The government wants privately rented properties to be more energy efficient, but should they provide a tax incentive for landlords to make this happen?

Since April this year, all owners of privately rented properties in England and Wales have been legally required to ensure that their homes achieve a minimum rating of E in their Energy Performance Certificates (EPCs) in order to operate, with fines of up to £4,000 imposed on any landlord who breaches the new rules.

While most rental homes in the country already achieved these standards, the owners of those that didn’t have had to invest in improving the energy efficiency of their properties in order to comply, while others have chosen to make changes to increase their EPC ratings even further than the minimum to make their homes even greener.

Costly renovations

However, making such improvements costs money, and the Residential Landlords Association (RLA) is now calling on the government to consider any such works carried out by landlords as a tax-deductible repair, in order to encourage higher standards in the buy-to-let sector.

One study conducted by the association’s research body PEARL revealed that as many as 37% of landlords who owned properties rated F or G, which accounts for just 7% of all privately rented homes, could not afford to carry out the works needed to increase the EPC rating, with average costs standing at around £5,800.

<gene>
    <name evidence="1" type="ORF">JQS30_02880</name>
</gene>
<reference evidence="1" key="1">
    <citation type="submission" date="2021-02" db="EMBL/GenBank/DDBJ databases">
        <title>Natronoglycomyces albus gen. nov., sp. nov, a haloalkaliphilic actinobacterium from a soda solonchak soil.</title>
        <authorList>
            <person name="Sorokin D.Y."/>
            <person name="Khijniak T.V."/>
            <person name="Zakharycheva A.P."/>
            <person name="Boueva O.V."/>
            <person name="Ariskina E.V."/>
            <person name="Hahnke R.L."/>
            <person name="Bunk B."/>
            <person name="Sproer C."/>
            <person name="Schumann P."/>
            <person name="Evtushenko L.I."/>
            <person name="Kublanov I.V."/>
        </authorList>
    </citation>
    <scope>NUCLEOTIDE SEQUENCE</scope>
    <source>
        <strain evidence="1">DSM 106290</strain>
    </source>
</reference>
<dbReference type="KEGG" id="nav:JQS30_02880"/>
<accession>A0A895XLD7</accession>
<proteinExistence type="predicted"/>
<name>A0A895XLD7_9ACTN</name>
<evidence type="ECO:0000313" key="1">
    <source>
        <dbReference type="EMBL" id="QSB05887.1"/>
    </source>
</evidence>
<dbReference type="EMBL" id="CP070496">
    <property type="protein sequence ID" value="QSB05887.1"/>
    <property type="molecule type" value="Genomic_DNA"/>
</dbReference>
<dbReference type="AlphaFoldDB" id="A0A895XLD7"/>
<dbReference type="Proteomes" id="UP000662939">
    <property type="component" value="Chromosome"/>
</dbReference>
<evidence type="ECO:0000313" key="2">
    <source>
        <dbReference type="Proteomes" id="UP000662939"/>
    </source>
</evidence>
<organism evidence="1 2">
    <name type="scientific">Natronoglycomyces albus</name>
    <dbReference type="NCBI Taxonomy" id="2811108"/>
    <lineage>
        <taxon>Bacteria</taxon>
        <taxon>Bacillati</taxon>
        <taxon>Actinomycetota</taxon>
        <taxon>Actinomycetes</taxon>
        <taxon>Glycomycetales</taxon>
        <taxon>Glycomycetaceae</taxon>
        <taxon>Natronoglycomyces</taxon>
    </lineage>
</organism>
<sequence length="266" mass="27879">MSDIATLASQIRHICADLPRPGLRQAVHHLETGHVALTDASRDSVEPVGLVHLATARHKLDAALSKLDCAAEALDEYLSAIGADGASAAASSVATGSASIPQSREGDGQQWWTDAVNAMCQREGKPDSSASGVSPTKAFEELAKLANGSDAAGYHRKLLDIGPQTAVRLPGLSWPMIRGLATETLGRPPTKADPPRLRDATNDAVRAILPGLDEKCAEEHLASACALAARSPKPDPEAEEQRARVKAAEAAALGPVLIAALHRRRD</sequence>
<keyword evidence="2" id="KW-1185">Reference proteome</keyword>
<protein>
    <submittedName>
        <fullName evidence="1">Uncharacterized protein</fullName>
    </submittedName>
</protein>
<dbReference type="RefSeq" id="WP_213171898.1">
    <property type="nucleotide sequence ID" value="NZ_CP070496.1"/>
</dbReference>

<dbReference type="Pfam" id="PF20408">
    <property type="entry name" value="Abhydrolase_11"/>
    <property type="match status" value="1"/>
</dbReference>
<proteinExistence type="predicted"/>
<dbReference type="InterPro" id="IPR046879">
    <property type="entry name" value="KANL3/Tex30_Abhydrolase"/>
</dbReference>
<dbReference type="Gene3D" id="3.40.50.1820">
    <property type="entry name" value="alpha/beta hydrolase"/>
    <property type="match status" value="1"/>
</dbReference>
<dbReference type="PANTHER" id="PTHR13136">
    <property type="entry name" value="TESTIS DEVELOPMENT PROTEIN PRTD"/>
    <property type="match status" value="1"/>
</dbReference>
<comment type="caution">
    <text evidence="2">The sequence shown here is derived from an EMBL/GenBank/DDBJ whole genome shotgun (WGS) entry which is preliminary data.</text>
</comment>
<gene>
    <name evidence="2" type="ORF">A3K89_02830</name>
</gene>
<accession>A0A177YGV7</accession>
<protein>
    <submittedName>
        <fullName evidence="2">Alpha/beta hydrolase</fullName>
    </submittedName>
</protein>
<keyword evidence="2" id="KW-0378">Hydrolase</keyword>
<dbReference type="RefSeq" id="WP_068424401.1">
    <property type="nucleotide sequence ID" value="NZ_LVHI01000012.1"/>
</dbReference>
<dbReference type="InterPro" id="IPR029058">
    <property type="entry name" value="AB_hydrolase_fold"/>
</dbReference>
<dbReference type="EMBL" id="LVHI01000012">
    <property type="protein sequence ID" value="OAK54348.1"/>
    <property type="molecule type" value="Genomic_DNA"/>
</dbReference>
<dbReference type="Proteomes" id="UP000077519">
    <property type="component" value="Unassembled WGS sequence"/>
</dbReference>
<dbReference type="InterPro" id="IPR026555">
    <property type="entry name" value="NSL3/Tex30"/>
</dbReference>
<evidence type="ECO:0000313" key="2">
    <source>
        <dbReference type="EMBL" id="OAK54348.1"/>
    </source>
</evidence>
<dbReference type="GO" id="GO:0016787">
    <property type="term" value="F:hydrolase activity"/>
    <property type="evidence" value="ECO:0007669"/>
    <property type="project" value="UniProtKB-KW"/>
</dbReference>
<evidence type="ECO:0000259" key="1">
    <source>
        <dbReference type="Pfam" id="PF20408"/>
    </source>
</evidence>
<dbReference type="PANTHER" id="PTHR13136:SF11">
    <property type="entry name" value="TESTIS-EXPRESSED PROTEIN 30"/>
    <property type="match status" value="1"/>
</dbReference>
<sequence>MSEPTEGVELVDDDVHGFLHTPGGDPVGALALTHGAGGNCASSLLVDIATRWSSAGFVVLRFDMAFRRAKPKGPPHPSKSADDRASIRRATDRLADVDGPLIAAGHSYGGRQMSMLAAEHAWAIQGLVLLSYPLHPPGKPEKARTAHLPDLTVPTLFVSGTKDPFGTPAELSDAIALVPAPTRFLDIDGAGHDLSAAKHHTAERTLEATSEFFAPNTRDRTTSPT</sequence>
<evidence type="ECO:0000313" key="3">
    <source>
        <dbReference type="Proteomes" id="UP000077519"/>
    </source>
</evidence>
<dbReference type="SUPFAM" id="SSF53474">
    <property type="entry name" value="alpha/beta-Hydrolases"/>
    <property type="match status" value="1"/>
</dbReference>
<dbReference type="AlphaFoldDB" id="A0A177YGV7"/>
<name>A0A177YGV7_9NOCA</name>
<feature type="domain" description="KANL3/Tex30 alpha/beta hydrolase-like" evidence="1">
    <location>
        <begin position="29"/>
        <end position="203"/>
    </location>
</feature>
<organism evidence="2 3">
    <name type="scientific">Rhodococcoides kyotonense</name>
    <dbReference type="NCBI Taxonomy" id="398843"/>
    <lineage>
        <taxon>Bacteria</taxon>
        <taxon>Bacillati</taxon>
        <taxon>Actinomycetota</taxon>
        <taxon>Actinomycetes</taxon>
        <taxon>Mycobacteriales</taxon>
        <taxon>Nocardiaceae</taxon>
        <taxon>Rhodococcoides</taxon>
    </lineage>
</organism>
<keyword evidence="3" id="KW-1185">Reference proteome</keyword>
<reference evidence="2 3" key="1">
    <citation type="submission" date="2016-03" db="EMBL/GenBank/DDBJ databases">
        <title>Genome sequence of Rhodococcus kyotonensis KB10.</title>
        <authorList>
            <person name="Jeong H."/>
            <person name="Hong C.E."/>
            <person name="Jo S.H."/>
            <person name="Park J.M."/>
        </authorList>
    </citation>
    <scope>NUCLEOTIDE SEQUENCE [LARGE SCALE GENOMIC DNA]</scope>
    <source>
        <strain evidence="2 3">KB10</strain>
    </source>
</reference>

Better for tenants and landlords

RLA policy director David Smith said: “Whilst progress has been made, we need to be more ambitious for the country’s stock of private rented homes.

“Energy efficient homes are good for tenants and good for landlords. That is why we need to use taxation far better than we do at present to encourage a continuous culture of energy improvements.”

“Using recommendations on Energy Performance Certificates in this way is a clear and easy way of achieving this, and we call on the Chancellor to adopt the policy in his Budget.”

This would be particularly welcomed if the government decides to further increase the minimum EPC rating for privately rented homes to C by 2030, which is apparently being considered, as landlords would have to invest even greater amounts to get their homes up to standard. While many new-build properties are built to achieve an A rating, making them much more energy-efficient and cheaper to run, landlords with older homes could struggle to achieve higher ratings.